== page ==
Can “Droptags” reduce damage processing costs ?

An article in the SupplyChainDigest( describes a Droptag – a device developed by Cambridge Consultants consisting of a battery, bluetooth transmitter, accelerometer and memory chip to monitor whether packages have been dropped or mishandled. Upon delivery, the customer could detect if the package was subject to significant G-forces by getting a binary read using a bluetooth device. The hope is that refusing delivery will reduce damage processing costs and identify the reason for the damage as well as provide the appropriate data. Should such droptags be included by parcel handling companies to protect their liability during transportation ? How should pay the suggested $2.50 per tag for the trip, and could reuseable droptags make these costs affordable by spreading their costs over multiple trips ? Will such devices reduce the insurance costs for large items, such as furniture, which have high damage rates ?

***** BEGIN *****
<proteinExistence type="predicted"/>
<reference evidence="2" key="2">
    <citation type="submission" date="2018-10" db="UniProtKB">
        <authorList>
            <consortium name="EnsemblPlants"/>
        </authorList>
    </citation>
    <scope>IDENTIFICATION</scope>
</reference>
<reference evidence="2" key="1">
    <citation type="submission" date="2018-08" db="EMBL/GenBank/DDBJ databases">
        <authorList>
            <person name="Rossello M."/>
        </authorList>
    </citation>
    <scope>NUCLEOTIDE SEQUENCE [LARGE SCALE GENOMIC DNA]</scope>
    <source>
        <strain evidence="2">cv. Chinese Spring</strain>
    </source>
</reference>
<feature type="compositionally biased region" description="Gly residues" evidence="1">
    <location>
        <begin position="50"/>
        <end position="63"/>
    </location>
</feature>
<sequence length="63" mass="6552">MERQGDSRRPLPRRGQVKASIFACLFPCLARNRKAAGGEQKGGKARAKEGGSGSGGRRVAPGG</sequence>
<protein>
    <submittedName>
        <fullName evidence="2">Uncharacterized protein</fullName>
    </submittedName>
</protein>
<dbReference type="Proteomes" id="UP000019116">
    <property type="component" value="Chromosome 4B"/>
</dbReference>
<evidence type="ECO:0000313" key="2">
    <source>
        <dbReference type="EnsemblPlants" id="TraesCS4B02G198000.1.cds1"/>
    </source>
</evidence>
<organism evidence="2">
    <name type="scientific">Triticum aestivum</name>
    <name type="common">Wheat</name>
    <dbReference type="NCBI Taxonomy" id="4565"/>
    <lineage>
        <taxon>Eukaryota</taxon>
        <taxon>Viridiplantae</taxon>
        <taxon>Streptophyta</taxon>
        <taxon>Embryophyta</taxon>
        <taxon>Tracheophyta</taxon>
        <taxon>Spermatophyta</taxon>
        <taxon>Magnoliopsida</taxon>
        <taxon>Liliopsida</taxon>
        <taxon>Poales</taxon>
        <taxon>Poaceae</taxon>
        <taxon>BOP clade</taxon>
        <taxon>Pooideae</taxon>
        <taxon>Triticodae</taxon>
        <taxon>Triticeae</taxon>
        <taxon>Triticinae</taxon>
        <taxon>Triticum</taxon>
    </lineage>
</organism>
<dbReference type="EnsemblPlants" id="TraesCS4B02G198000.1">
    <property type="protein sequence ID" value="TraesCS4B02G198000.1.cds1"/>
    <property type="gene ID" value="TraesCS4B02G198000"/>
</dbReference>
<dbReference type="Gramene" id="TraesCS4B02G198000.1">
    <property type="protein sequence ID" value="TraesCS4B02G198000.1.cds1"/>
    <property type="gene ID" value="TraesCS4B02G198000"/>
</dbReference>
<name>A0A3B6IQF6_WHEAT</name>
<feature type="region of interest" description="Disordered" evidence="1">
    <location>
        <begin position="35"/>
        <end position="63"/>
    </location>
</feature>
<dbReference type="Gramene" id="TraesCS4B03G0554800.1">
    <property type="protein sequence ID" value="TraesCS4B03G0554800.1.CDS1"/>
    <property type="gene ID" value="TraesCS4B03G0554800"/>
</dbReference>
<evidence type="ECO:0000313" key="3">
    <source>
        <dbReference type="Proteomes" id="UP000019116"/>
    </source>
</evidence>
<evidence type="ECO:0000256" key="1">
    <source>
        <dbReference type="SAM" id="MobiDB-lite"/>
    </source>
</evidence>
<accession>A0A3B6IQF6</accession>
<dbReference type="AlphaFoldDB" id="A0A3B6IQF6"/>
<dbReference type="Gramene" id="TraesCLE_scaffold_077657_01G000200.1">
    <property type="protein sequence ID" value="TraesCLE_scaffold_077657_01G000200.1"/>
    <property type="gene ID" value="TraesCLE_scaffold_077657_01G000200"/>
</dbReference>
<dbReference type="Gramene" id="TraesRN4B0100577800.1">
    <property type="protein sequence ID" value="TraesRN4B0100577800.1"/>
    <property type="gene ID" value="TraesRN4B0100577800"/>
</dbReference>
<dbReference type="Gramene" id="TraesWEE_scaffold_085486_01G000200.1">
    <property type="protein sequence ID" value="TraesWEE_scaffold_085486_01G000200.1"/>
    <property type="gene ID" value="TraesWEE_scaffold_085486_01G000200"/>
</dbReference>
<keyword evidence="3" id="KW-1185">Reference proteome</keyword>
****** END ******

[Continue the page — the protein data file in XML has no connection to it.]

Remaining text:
About aviyer2010

This entry was posted in Operations Management, Service Operations, Supply Chain Issues and tagged , , , , , . Bookmark the permalink.

1 Response to Can “Droptags” reduce damage processing costs ?

  1. Rudy says:

    Some of the space-time stamps could provide PDFs of damaged route corridors and provide governments and DOTs real time data for prompt damage/repair jobs … In fact the literature on network space-time stats has geographic measures that take into account network topologies (both manifolds and n0n-manifold networks) to address the complex nature of defective routes… Coupled with network optimization rerouting of fleets is possible…

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